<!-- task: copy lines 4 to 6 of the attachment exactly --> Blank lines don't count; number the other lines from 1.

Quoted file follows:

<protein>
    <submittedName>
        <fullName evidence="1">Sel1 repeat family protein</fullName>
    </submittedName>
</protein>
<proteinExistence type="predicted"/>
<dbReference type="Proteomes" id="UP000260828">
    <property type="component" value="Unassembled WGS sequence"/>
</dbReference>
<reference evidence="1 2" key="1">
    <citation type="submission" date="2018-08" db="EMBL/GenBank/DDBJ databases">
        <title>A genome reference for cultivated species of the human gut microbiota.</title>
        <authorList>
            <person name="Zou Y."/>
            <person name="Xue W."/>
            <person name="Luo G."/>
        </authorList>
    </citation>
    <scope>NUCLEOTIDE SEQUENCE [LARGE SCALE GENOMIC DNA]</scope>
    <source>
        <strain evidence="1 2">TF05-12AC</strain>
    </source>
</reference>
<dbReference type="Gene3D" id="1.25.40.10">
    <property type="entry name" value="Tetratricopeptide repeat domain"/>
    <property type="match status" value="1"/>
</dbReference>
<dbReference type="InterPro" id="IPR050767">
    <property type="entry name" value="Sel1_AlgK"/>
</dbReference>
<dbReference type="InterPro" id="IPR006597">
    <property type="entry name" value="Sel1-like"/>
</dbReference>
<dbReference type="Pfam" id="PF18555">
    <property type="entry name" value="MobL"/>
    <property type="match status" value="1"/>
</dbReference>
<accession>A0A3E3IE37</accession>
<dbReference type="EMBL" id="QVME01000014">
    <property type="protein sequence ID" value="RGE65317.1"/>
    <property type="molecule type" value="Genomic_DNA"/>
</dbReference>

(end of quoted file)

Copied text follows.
    </submittedName>
</protein>
<proteinExistence type="predicted"/>